Britain’s new aircraft carrier is now afloat, but the total forecast cost of £6.1 billion ($10.4 billion) still threatens to sink other defense projects in the UK. To this cost must be added the forecast near-£2.5 billion ($4.28 billion) being contributed by the UK to development and initial test and evaluation of the F-35s that will fly from her decks, plus perhaps another £5 billion ($8.56 billion) for their production. However, the Royal Navy and the Ministry of Defence (MoD) are taking their cue from H.M.
Boeing’s new 777X features an advanced fly-by-wire flight control system that will be powered by BAE Systems electronics. The system is called the Integrated Flight Control Electronics and Air Data Reference Function, and not only controls the 777X’s flight surfaces, but also adds further functionality, such as load alleviation, high lift and folding wingtips.
The all-British Taranis UCAV demonstrator has flown in fully stealth mode during a second phase of flight testing, BAE Systems revealed at the Farnborough Airshow this week. The flights took place last winter from Woomera, South Australia, at a location that the company is still not allowed to acknowledge by the UK Ministry of Defence (MoD). “The overall achievements and objectives of the Taranis program remain highly classified,” Chris Garside, engineering director BAE Systems told a media briefing.
In his last act as British Defence Secretary, Philip Hammond and his French counterpart, Jean-Yves le Drian, signed an agreement at the Farnborough Airshow yesterday to launch a two-year co-operative feasibility study for an unmanned combat air vehicle (UCAV). The Future Combat Air System (FCAS) deal is worth £120 million (more than $180 million) for six industry partners: BAE Systems, Dassault Aviation, Rolls-Royce, Safran, Selex and Thales.
The Eurofighter Typhoon IPA5 has arrived at Farnborough carrying precious cargo. Beneath the nose radome is the first flight- test example of the Euroradar Captor-E WFoR (wide field of regard) electronically-scanned radar. The sensor was installed only recently and, after a few shakedown flights, the aircraft was ferried south from BAE Systems’ airfield at Warton, Lancashire, for the show.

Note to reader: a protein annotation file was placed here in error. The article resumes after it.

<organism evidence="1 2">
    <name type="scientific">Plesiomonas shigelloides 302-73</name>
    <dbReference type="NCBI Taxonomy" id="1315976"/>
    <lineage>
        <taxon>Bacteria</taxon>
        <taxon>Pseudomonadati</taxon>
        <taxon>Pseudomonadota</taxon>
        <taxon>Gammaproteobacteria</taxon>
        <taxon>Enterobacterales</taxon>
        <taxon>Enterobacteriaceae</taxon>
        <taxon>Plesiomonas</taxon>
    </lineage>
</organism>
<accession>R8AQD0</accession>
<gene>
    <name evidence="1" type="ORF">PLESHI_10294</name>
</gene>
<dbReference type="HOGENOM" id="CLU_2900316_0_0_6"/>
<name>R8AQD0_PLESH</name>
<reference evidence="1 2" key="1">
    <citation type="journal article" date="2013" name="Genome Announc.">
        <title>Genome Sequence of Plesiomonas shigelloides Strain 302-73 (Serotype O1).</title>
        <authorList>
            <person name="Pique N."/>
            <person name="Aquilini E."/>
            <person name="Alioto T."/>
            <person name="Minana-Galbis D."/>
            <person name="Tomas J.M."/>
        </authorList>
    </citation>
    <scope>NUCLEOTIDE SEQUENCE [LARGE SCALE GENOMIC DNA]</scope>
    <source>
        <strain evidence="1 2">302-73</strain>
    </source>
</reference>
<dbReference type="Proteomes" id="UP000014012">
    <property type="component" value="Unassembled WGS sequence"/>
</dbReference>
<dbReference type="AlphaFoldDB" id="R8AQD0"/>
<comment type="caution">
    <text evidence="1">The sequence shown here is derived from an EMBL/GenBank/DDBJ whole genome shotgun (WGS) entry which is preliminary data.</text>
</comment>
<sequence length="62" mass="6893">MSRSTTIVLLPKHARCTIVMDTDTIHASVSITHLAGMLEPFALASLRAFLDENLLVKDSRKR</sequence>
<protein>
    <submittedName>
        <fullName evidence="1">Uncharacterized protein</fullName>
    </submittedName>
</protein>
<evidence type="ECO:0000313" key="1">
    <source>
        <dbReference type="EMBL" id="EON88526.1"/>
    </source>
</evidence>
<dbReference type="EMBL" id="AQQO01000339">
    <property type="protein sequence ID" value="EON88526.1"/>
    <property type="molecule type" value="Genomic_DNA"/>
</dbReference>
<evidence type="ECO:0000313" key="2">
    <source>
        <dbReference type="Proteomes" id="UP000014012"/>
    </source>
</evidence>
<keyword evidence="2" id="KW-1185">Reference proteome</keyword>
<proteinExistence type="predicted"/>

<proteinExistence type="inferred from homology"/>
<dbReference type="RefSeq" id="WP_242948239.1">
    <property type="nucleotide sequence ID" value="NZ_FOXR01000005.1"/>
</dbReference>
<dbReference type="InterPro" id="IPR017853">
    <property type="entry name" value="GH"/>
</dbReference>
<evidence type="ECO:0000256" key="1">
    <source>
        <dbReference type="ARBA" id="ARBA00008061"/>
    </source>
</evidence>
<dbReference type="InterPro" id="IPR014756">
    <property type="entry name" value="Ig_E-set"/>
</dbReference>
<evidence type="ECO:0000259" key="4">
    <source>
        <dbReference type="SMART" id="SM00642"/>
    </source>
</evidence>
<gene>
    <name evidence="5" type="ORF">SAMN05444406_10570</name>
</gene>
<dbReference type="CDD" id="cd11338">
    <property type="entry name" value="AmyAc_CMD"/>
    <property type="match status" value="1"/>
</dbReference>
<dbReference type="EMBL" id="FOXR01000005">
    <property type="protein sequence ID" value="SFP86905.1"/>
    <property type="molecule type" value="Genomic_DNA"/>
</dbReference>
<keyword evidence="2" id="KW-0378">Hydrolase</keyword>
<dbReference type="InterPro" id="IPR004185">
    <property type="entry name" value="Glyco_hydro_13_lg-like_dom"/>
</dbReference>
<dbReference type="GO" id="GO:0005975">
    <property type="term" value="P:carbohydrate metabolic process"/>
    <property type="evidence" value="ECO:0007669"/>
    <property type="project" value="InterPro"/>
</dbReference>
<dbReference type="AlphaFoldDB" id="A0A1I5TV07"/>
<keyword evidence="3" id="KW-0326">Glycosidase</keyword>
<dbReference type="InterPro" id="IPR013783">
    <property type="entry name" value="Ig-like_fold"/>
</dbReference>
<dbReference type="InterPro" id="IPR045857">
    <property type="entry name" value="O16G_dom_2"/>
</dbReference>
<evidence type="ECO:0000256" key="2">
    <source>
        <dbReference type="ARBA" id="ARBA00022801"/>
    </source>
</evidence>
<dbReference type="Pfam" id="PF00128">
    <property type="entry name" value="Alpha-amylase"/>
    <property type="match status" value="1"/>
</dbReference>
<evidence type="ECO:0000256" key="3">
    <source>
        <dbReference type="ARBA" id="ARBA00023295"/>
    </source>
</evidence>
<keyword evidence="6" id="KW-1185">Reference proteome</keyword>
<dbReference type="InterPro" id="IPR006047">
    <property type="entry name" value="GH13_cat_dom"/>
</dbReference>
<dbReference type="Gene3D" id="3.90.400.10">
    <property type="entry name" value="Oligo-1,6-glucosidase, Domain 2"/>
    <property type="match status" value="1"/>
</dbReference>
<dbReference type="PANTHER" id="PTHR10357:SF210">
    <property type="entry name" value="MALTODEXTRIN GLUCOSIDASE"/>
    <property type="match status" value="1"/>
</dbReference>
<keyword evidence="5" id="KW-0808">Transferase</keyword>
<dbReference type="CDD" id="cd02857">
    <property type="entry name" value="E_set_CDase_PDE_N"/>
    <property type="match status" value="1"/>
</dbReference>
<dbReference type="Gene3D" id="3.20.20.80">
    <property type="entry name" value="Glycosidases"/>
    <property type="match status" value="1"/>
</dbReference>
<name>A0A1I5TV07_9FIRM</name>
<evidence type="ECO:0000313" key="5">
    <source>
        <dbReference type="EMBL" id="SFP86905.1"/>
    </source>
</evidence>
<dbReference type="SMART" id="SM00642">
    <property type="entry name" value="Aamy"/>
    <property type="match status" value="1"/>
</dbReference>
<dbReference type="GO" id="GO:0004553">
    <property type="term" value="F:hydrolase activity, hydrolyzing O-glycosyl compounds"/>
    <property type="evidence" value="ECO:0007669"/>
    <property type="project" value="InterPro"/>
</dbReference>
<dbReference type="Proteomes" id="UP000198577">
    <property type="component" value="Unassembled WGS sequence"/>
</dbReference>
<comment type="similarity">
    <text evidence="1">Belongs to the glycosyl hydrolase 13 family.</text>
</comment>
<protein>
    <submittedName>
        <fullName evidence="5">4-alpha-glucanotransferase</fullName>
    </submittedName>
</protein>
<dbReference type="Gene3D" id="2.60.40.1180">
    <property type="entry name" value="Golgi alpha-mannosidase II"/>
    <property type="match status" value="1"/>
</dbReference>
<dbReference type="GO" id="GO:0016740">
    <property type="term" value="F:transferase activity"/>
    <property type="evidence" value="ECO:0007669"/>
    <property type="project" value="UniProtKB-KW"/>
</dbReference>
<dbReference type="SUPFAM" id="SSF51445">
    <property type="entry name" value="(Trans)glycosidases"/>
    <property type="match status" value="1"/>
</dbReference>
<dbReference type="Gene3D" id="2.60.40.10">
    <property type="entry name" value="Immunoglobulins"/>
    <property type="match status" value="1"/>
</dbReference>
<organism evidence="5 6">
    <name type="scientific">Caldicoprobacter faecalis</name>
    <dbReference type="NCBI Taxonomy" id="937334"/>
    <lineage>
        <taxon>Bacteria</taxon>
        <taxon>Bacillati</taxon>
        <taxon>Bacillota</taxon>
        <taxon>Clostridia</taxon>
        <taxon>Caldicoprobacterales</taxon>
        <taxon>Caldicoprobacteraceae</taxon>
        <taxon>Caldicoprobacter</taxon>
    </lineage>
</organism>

Voss Industries is displaying examples of its high-performance coupling devices, bulge-formed ducting components and fabricated subassemblies at its Farnborough Airshow exhibit (Hall 4 Stand C11). The company, headquartered in Cleveland, Ohio, specializes in the aerospace and industrial markets and is the parent company of Voss Aerospace.
The builder of 1900 Yak-52s in the Soviet era and now a growing MRO specialist and aerospace parts manufacturer, Aerostar has put Romania on the industry map. Despite its home base in Bacau being situated at the outer reaches of the European Union, and with Romania becoming a member of the EU only in 2007, the company has wasted no time in getting fully involved in European aerospace and modernizing its facilities, as AIN discovered on a visit just before the Farnborough Airshow.
Lord Corp. (Chalet A33) is here at the Farnborough show as it starts a major expansion push into Europe. At a pre-show briefing at the Royal Aeronautical Society in London the company unveiled a new “aerospace business growth strategy for Europe”–the main focus being the booming fixed-wing airliner sector, as Lord is already active in the helicopter industry in Europe, specializing in noise, vibration and motion-control technologies.
Just as in the U.S. there is considerable interest in Europe in developing a solution to the sense-and-avoid problem for unmanned aircraft. A number of different programs are running concurrently under different national, international and industrial consortia, and while several have clocked up significant hours of flight test in surrogate or testbed aircraft, none have as yet flown on board an unmanned platform.
Multi-role functionality has been a long time coming for the Eurofighter Typhoon. But the four-nation industrial consortium building the combat jet says the Phase 1 Enhancements (P1E) package that is now entering service represents a “paradigm shift” in capability.
The commander of the UK Royal Air Force (RAF) Typhoon force, Air Cmdr. Gary Waterfall, said the new package allows the RAF to drop 500-pound Paveway IV “smart” bombs “at the moment of our choosing, on targets of our choosing, with a multitude of fuse settings, impact angles and arrivals.”
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